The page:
Mountainfilm: Florence Williams, Nature Is Good For You

Mountainfilm: Florence Williams, Nature Is Good For You

Mountainfilm takes place Friday-Monday, May 26- May 29, 2017. Purchase passes here. Also see story on Mountainfilm’s symposium and subject of its new initiative, The New Normal, here. Presenters presented here, among them, Florence Williams, author/contributing editor to Outside, a fellow at the Center for Humans and Nature, and a visiting scholar at George Washington University. 

Florence Williams is everywhere you want to be at Mountainfilm: a presentation at Telluride’s historic Sheridan Opera House, Saturday, May 27, 9:15 a.m. and at a Town Talk at 5:30 p.m. On Sunday, May 28, Florence is featured at another Town Talk at 8:00 a.m. and again at 10 a.m., part of Mountainfilm’s Free-Range Program (meet at hospitality). She will also be on hand at Mountainfilm’s Reading Frenzy on Sunday, May 28. starting at 2 p.m, Madeline Hotel & Residences, to sign copies of her latest book, “The Nature Fix.”

Scroll down to listen to Florence Williams’ podcast, learn more about Florence,“The Nature Fix,” and a life lived at the nexus of environment, health, and science. 

Florence Williams, author, “The Nature Fix,” a featured speaker at Mountainfilm 2017.

An apple a day is not the only answer.

Not enough of an answer.

Have you been following, as we have, the Amazing Adventures of Telluride locals Jen and Travis Julia and their two kiddos, Hudson and Vivian, on As many know, Jen left her day job of 17 years as beloved founder and artistic director of the Sheridan Opera House Young People’s Theatre to sail with her family for, what?, two years, to see what they could see at sea and beyond.

Here are a few inspiring words from Moxie’s latest blog:

“We’ve been on the boat seven months, and traveling for ten.  It seems like an eternity and it seems like no time at all. There’s so much to process, sometimes it’s hard for me to express how I feel about all of this constant change and newness. But the part of this of which we are most certain is the amazing good this experience is doing for our children. Trav and I have seen them blossom, explode, gain confidence and skills at amazing rates. They take on the world in a different way now, a way that staying home could never have provided them. Shy Vivian who used to linger on the lonely “buddy bench” in kindergarten now runs up to kids she’s never met, in every country, and drums up a game of Red Light Green Light or Family (it’s like House, and everyone vies to play the mom). Hudson recently brought his ukelele to a restaurant and spontaneously performed a 3 song set. Both kids are so much more independent, more capable, ask more questions, consider things in a different light. It’s more than just learning how to sail, it’s that they’re really learning how to think…”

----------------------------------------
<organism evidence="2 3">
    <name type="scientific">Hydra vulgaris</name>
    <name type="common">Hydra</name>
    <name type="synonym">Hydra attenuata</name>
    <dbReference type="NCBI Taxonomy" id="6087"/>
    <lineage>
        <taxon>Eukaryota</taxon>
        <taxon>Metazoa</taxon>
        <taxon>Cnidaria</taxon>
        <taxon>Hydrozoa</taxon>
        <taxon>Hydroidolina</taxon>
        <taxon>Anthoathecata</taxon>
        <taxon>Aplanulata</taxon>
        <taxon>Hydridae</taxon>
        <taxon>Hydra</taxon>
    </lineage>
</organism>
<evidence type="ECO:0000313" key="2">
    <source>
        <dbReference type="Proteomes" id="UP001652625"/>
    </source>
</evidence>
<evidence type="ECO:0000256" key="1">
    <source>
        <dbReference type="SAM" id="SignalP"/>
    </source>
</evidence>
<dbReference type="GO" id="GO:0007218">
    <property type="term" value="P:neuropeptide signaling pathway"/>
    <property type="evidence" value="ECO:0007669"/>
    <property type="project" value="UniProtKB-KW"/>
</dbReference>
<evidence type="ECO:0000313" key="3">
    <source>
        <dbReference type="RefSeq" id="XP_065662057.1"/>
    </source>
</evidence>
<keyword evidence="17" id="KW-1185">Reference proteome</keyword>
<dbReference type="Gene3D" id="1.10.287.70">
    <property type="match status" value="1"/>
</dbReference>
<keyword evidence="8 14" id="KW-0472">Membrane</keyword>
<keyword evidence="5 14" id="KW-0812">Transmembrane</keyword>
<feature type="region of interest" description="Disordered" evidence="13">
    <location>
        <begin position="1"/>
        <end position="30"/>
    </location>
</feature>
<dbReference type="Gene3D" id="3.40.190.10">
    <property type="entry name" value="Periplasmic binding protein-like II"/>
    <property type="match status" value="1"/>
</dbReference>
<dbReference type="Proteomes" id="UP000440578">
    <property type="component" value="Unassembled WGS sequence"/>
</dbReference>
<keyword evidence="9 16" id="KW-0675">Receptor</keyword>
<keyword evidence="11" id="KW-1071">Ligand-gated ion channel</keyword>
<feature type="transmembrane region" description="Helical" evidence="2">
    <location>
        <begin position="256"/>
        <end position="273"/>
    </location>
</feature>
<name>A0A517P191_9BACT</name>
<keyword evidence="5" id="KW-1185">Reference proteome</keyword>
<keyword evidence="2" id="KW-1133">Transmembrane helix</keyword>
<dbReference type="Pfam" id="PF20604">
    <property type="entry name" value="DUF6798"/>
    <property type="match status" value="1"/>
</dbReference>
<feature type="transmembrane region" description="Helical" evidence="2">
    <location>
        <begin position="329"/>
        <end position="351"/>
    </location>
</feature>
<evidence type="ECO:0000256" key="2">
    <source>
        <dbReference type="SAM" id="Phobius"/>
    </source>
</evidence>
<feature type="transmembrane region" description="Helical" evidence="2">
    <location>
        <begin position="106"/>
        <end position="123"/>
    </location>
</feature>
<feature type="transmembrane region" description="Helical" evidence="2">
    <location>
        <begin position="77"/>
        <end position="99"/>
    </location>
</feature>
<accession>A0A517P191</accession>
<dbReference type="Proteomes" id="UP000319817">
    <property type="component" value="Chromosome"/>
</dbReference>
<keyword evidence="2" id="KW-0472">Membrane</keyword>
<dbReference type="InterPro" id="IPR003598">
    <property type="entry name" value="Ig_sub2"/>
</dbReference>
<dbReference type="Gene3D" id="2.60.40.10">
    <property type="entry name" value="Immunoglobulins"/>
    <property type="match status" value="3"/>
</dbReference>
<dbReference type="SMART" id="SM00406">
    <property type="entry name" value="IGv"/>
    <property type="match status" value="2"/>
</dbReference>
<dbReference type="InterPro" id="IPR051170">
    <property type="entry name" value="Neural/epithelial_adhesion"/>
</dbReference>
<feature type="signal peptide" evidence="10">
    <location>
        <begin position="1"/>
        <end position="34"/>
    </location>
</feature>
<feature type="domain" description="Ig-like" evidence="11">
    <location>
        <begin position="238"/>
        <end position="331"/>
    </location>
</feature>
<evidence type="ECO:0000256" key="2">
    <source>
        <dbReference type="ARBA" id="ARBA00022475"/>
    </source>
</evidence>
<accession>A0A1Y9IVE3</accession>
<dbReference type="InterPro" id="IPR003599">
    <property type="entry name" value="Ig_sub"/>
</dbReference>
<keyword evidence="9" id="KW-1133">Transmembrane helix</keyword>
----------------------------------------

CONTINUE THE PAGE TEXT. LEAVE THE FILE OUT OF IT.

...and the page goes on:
Chalk it up to alpha waves – at least according to Florence Williams, a featured guest at the 39th annual Mountainfilm, the start of Telluride’s summer festival season.

Perhaps the transformative powers of being out in nature is a giant “DUH,” for those living in Telluride, but we are guessing your conclusion – as many conclusions on the subject to date – is largely empirical and qualitative. It is not based on the study of alpha waves for example. However, an evolving science – nature neuroscience to be exact – focused on the impact of the nature on our minds and bodies suggests that regular exposure can now take its rightful place next to kale, aerobic exercise, yoga, and meditation as one of the newest – and oldest – miracle cures, an antidote to the modern malaise of stress and screen addiction and the secret to a longer, happier, healthier, more creative life.

According to the latest research, as little as 15 minutes in the woods has been shown to reduce test subjects’ levels of cortisol, the stress hormone and lower blood pressure. Increase exposure to the sights, sounds, and smells of nature to 45 minutes and most individuals experience improvements in cognitive performance. Researchers in England have shown that access to green spaces reduces income-related mental health disparities. And the awe of being at a place like the Grand Canyon – or Telluride – or staring at the Milky Way affirms the mystery of the unknown and takes us out of ourselves. In awe, we stop staring at our belly buttons, stop ruminating (which contributes to depression), and magically feel connected to the larger world.